Ubisoft has confirmed that Assassin’s Creed Valhalla will let you change the gender of protagonist Eivor at any time.
“You can decide to play male or female, [but] you are allowed to change, at any time, your skill tree or the gender of your character—you can swap at any time.” game director Eric Baptizat says in an interview with GamesRadar. “It was important to make this option available for the player. It’s something that the player can decide for the way they want to play, because it has some impact on the narrative—but it’s not two different stories. It’s the same story of the character—whatever options your character decides.”
That last part of the quote is worth expanding upon. You may recall that Assassin’s Creed Odyssey also featured playable male and female protagonists. However, those two protagonists were different characters. In fact, they were siblings. Considering that each offered slightly different narrative experiences, swapping between the two on the fly would have been difficult to justify within the story structure of the game.
The situation in Assassin’s Creed Valhalla is a little different. Regardless of whether you choose the male or female protagonist at the start of the game, you’re still playing as Eivor. As such, swapping genders mid-game will not affect the story progress you’ve made thus far. It also means that there’s in-game logic to retaining all of the abilities you’ve earned thus far.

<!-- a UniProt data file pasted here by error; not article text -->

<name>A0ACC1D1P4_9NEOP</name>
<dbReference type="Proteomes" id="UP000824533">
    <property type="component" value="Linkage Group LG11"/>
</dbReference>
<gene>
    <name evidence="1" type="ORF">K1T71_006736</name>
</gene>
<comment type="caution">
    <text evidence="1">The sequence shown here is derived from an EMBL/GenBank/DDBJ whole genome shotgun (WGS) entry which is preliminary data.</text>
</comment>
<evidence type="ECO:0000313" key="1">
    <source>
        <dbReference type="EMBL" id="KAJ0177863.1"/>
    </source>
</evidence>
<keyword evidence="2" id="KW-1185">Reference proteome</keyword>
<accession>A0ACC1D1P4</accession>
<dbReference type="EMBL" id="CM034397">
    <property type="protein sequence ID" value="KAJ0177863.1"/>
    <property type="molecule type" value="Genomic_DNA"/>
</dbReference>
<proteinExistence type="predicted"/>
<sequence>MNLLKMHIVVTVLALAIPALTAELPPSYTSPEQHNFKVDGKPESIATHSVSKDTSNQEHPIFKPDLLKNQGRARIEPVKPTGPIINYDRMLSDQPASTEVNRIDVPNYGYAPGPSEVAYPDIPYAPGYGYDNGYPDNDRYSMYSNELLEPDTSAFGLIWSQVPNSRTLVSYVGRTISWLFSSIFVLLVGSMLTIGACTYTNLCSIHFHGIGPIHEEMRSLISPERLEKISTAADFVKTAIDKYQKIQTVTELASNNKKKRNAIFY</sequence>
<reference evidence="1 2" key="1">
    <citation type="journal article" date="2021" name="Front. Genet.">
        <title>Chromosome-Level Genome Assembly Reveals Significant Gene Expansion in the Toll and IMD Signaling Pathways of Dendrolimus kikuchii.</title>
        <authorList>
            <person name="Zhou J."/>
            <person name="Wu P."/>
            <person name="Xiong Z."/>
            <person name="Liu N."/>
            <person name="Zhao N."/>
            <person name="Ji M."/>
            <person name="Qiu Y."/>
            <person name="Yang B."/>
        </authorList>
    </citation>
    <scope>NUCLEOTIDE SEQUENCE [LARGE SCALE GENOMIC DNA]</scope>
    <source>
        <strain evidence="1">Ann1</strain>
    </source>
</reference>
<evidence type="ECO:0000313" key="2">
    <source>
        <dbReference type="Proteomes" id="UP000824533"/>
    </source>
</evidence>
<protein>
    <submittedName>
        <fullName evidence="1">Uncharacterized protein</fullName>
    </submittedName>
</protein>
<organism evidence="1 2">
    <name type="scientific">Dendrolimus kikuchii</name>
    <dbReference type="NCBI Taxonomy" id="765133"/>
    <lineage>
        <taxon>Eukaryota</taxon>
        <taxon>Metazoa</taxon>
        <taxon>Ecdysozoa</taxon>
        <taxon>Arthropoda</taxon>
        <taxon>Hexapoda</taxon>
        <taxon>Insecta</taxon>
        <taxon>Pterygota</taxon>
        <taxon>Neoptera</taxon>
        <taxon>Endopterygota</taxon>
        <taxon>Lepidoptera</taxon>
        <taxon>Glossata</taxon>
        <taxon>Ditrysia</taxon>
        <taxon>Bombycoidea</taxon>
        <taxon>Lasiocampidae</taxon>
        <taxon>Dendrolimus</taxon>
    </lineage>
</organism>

Baptizat also notes that the team wants players to be able to “experience all the possibilities of the game” with the help of this swap function and that they generally wanted to “let you have the freedom to experiment.”
While we imagine that there will be some fans who will be disappointed to learn that Valhalla will not feature somewhat unique narratives for each of the game’s protagonists, this new method does feel like the best overall option. Not only will this potentially allow the Valhalla team to construct a tighter plot now that they only need to tell one story for both versions of the protagonist, but it allows for the kind of character choice freedom that players have been asking for ever since Assassin’s Creed Unity caused a stir after that game’s technical director suggested that creating a female protagonist as well as a male protagonist would require too much work.